“The control forecast is still a terrible forecast when it comes to the economy, when it comes to the unemployment, when it comes to revenue for government,” he said. “It’s still worse, by far, than anything we’ve seen in our lifetimes.” 

So while details of the economic forecast for Kentucky, Ohio and West Virginia remain murky, the existing data reveal the outlines of mammoth losses that economists and local leaders expect the coronavirus to have on state and municipal budgets. Experts say the unprecedented budget shortfalls could lead to layoffs for public-sector workers like school guidance counselors and city maintenance workers; cuts to funding for local festivals; and the shelving of arts and cultural programming.

Just how big those cuts will be may largely depend on the outcome of the current Congressional debate about further federal aid.

Cities and Towns

Without further stimulus from the federal government, Kentucky cities expect to lose about $85 million between them by the end of the next fiscal year, and as much as $180 million the following fiscal year, according to a survey of mayors conducted by advocacy group the Kentucky League of Cities. 

Mayors reported the shortfalls could result in cuts to parks budgets (85 percent of respondents), public works (80 percent) and police services (54 percent). Of Kentucky’s 416 mayors, 102 responded to the KLC’s survey. 

In recessions, the experts say, education, social services and the arts are the first budget items to go. 

“Some people disagree about whether cities should be in the business of parks and recreation,” said KLC executive director J.D. Chaney. “But if this crisis has shown us anything, it’s that people can work from anywhere. So if you want people to live in your town, you have to make it a nice place to live.” 

A March bill from the federal government, the CARES Act, included $150 billion to reimburse cities for expenses related to the coronavirus. But that funding is limited to cities with more than 500,000 people, leaving small and mid-sized cities worried. Besides, Chaney said, he started hearing from mayors across Kentucky that the issue wasn’t an expenditure problem: It was a revenue problem. Residents weren’t paying their utility bills; property, retail and income taxes were expected to plummet. 

“Before this all came about, we were sort of doing a balancing act to provide services with the limited budget we already had,” said Todd DePriest, mayor of the eastern Kentucky city of Jenkins, population less than 2,000. “Just looking at utilities, we’re somewhere between 10 and 20 percent in terms of collections compared to where we were before. That don’t sound like a lot, but when you’re already borderline operating anyway, it really cuts into what you can do.” 

DePriest has already started making changes: Police cars will receive maintenance less frequently, and purchases like new tires for utility vehicles will be put off for as long as possible. 

Seeking Federal Aid

The state of Kentucky also expects significant revenue loss related to the pandemic. In a recent report, the Governor’s Office for Economic Analysis projected a revenue shortfall ranging from $318.7 to $495.7 million, and fourth quarter totals may be as much as 23.7 percent lower than in the same quarter the previous year.

The shortfall is largely a consequence of skyrocketing unemployment in Kentucky and around the country, with roughly 2.5 million people in the Ohio Valley filing for benefits since mid-March.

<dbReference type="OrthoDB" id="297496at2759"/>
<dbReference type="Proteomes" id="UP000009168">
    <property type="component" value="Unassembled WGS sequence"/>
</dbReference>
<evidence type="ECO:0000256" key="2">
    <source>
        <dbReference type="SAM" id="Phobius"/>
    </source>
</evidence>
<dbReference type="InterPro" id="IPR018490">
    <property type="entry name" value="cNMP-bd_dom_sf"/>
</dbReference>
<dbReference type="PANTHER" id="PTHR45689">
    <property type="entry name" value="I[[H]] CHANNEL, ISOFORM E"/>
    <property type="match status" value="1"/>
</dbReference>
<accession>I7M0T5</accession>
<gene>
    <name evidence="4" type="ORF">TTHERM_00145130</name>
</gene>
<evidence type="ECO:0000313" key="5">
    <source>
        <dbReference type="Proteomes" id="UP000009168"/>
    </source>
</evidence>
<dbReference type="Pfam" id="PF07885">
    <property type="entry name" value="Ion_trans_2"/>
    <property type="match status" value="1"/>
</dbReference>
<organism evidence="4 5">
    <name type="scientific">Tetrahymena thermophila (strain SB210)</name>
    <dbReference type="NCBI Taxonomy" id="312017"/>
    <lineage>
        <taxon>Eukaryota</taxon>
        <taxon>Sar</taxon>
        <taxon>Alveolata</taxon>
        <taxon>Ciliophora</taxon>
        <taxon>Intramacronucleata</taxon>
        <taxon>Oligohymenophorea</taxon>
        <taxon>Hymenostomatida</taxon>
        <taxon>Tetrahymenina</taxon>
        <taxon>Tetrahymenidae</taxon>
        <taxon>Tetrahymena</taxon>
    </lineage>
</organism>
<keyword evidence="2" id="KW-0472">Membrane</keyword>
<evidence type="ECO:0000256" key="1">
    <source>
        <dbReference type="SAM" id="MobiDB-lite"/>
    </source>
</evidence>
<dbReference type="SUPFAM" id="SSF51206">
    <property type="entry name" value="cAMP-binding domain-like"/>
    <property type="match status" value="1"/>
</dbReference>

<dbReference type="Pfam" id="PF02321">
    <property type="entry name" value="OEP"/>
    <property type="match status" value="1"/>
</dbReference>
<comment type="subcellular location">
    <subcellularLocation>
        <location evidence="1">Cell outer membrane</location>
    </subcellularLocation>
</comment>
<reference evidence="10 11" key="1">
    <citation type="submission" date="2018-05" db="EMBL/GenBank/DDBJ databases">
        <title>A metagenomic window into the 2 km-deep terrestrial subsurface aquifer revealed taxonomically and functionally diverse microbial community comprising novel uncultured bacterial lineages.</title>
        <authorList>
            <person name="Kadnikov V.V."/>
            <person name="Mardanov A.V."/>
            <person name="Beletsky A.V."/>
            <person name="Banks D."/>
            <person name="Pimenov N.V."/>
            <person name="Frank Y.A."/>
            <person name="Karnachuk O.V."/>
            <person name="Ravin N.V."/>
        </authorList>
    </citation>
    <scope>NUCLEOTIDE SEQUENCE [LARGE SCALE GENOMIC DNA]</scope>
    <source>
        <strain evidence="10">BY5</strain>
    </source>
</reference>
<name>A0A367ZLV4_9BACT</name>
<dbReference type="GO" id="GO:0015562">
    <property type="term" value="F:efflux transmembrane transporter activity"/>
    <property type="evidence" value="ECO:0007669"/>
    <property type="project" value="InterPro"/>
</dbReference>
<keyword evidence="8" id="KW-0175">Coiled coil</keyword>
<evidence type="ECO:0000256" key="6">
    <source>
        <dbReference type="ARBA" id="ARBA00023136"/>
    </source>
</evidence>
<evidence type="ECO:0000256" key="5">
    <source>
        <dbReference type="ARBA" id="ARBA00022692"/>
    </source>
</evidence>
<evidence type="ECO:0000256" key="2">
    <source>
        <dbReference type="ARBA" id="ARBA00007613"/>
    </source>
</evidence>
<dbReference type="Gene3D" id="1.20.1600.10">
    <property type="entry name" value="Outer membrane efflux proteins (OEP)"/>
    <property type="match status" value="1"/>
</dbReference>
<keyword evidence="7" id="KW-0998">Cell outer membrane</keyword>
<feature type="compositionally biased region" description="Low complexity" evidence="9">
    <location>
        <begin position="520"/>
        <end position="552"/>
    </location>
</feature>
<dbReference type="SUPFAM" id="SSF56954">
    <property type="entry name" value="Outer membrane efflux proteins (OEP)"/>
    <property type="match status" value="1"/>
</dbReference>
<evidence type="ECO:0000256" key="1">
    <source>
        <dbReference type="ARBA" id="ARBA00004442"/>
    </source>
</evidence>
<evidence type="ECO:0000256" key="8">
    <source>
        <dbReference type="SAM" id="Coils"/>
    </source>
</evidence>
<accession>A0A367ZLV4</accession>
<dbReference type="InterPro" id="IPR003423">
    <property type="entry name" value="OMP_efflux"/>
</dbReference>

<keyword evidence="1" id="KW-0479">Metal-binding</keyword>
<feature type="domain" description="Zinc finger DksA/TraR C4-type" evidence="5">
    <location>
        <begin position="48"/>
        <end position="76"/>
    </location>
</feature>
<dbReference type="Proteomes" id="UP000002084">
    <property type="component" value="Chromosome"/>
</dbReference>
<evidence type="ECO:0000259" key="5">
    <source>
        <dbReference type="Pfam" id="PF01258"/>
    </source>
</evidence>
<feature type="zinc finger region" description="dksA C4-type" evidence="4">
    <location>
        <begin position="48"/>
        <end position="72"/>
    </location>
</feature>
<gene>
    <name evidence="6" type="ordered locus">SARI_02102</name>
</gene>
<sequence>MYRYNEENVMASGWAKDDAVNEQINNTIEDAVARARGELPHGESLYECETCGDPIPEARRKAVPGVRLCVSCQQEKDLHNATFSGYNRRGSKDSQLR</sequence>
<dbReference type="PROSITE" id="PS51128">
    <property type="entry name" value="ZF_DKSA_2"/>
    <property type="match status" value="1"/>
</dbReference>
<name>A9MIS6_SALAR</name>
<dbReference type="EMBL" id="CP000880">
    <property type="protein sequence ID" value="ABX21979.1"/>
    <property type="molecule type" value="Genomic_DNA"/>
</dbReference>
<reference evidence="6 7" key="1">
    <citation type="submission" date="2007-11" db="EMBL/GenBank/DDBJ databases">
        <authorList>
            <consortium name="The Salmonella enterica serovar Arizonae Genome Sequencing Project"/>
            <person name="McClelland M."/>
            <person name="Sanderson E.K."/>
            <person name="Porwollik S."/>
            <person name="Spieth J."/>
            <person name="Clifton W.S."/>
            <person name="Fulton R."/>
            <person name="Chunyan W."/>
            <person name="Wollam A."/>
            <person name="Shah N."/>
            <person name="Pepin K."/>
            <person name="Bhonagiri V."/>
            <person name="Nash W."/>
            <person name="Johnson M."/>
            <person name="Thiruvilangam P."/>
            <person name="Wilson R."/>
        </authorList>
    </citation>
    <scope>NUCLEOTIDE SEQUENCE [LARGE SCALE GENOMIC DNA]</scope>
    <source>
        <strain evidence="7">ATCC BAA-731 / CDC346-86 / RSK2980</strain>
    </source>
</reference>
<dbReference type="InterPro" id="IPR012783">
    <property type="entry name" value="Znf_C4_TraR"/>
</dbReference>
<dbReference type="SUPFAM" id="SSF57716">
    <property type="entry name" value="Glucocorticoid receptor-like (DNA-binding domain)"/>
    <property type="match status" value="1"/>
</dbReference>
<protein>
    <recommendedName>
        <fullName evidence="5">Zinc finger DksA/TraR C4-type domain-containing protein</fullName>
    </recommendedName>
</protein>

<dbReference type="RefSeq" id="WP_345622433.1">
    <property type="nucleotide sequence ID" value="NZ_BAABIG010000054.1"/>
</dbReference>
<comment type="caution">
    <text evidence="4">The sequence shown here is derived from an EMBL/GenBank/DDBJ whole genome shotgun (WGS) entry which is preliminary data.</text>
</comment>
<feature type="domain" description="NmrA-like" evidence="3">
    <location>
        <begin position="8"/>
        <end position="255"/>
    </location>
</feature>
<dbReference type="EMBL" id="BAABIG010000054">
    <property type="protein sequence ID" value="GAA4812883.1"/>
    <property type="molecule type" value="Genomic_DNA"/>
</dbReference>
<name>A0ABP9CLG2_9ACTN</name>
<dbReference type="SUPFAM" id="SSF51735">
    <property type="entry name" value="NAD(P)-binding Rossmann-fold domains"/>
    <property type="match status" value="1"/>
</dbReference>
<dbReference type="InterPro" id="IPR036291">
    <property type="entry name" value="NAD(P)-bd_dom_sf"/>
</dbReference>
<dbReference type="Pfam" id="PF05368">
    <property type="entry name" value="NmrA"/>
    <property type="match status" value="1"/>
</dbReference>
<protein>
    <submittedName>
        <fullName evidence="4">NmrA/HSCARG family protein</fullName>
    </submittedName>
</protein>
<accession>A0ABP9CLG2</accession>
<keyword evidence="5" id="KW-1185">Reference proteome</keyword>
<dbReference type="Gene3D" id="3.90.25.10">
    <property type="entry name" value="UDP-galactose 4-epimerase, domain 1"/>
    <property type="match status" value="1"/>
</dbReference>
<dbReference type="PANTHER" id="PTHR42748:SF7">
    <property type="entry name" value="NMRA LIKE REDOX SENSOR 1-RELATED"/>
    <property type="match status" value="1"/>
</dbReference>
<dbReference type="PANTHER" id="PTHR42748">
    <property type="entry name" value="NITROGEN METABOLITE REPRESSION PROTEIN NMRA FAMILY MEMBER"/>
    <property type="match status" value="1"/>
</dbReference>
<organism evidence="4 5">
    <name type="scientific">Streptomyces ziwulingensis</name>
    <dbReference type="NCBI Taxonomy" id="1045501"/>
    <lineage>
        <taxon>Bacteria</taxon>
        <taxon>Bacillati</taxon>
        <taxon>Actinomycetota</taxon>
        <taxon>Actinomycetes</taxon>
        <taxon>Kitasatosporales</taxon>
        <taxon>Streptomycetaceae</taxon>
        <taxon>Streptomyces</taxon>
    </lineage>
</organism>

The unemployed, explained Jason Bailey, “Are not buying, so they’re not paying sales taxes, and they’re not employed, so they’re not having income taxes withheld.”

Corporate taxes are also expected to fall short of original estimates, as commercial and industrial activity will likely remain low in the coming months. “If movie theaters start going bankrupt, all of a sudden you’re going to see a lot of urban real estate that’s not paying taxes,” said Rea Hederman of Ohio’s right-leaning Buckeye Institute. 

“As these budget cuts start to come down,” said Policy Matters Ohio executive director Hannah Halbert. “Looking at those cuts through an equity lens, and even just a health-disparities lens, that will tell its own story: What gets cut first, which districts are harmed, and how that deepens or lessens people’s shots at a fair future.” 

Since states and localities have to balance their budgets, the depth of those cuts will largely depend on how much stimulus comes from the federal government. Organizations including the National Governors Association, the National League of Cities and the National Association of Counties have called on Congress to provide additional aid. 

“Many state and local governments are facing a June 30 deadline to adopt budgets,” the groups wrote in their appeal to Congress. “Without federal assistance, states, territories and local governments will be forced to make drastic cuts to the programs Americans depend on to provide economic security, educational opportunities and public safety.”

A $3 trillion bill dubbed the HEROES Act passed the Democratic-led House, but faces opposition in the Republican-led Senate. The 1,800-page bill includes items from the Democratic wish list that will surely face scrutiny, like student loan forgiveness and payments of up to $6,000 per family. Kentucky Republican and Senate Majority Leader Mitch McConnell has expressed skepticism about further spending until there’s more data on the effects of previous bills. 

Ky. Rep. Charles Booker Announces Potential U.S. Senate Bid To Challenge McConnell Monday, Nov 11 2019 

Kentucky state representative Charles Booker says he is exploring a run for U.S. Senate in 2020, potentially challenging Democrats Amy McGrath and Mike Broihier in the primary in hopes of taking on incumbent Republican Mitch McConnell next November. Booker announced the formation of his exploratory committee by video on Monday.